Also relevant to this debate here today is the current community discussion and media coverage surrounding the deportation or visa cancellation of foreign criminals. My office has been contacted in a relation to a number of foreign nationals caught up in the unrest on Christmas Island who had been living locally. Their visas have been cancelled after committing a violent or serious offence. It would be inappropriate to comment on individual cases, for privacy reasons. I simply make the point that it is not unreasonable to expect people who enjoy the benefits of living in this country to obey Australian law. The government makes no apologies for cancelling the visas of noncitizens who commit serious or violent criminal offences in our country.
In December last year the coalition made amendments to the Migration Amendment Act to ensure that noncitizens or foreign nationals who commit crimes, pose a risk to the Australian community, or are of integrity concern are able to have their visa refused or cancelled. Mandatory cancellation was also introduced for noncitizens in prison who do not pass the character test to ensure those who pose a risk to the safety of the Australian community remain in detention until that risk has been assessed and their immigration status has been determined. Why should Australians pay to keep noncitizens in prison? Why shouldn’t they be returned to their country of citizenship?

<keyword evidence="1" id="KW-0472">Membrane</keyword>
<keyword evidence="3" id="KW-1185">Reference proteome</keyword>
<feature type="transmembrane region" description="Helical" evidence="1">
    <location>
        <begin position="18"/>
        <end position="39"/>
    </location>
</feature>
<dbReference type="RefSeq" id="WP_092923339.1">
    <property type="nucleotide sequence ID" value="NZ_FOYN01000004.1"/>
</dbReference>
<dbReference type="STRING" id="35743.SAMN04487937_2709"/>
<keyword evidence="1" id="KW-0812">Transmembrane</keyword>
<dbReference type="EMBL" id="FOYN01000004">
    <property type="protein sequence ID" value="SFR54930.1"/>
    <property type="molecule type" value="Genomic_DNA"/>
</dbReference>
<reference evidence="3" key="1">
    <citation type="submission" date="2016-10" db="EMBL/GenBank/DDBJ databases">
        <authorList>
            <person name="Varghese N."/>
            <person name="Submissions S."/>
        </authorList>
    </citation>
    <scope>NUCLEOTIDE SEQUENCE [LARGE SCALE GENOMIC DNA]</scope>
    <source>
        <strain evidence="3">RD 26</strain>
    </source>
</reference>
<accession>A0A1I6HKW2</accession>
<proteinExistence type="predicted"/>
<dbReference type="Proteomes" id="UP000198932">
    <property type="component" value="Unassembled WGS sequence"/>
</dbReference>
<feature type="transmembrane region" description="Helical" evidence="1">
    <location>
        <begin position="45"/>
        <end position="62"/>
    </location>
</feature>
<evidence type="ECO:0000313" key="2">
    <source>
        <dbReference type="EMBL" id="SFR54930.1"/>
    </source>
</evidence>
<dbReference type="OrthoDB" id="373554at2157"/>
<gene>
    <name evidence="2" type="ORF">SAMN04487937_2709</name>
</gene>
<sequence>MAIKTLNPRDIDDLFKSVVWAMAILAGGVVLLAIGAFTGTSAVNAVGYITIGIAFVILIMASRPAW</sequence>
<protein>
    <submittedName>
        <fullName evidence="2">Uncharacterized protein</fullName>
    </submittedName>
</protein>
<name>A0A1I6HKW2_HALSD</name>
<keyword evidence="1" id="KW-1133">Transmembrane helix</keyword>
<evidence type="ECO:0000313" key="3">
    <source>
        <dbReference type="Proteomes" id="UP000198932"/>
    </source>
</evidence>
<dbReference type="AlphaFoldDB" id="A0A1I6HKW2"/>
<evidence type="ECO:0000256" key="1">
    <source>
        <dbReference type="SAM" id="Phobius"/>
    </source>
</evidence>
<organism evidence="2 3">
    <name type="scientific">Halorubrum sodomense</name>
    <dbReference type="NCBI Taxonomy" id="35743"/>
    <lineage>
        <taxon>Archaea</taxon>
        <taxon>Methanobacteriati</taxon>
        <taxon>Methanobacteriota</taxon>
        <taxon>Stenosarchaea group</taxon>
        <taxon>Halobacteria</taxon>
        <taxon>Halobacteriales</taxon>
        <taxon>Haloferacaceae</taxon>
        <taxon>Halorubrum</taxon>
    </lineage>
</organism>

In 2014, the United Kingdom passed legislation which expanded the government’s power to revoke the citizenship of a naturalised person. Under the new laws, a person can be deprived of citizenship if the Home Secretary is satisfied that it would be conducive to the public good to deprive the person of their British citizenship status and to do so would not render them stateless; or if the person obtained their citizenship status through naturalisation, and it would be conducive to the public good to deprive them of their status because they have engaged in conduct ‘seriously prejudicial’ to the UK’s vital interests and the Home Secretary has reasonable grounds to believe that they could acquire another nationality; or if the person acquired their citizenship status by means of fraud, false representation or concealment of any material fact.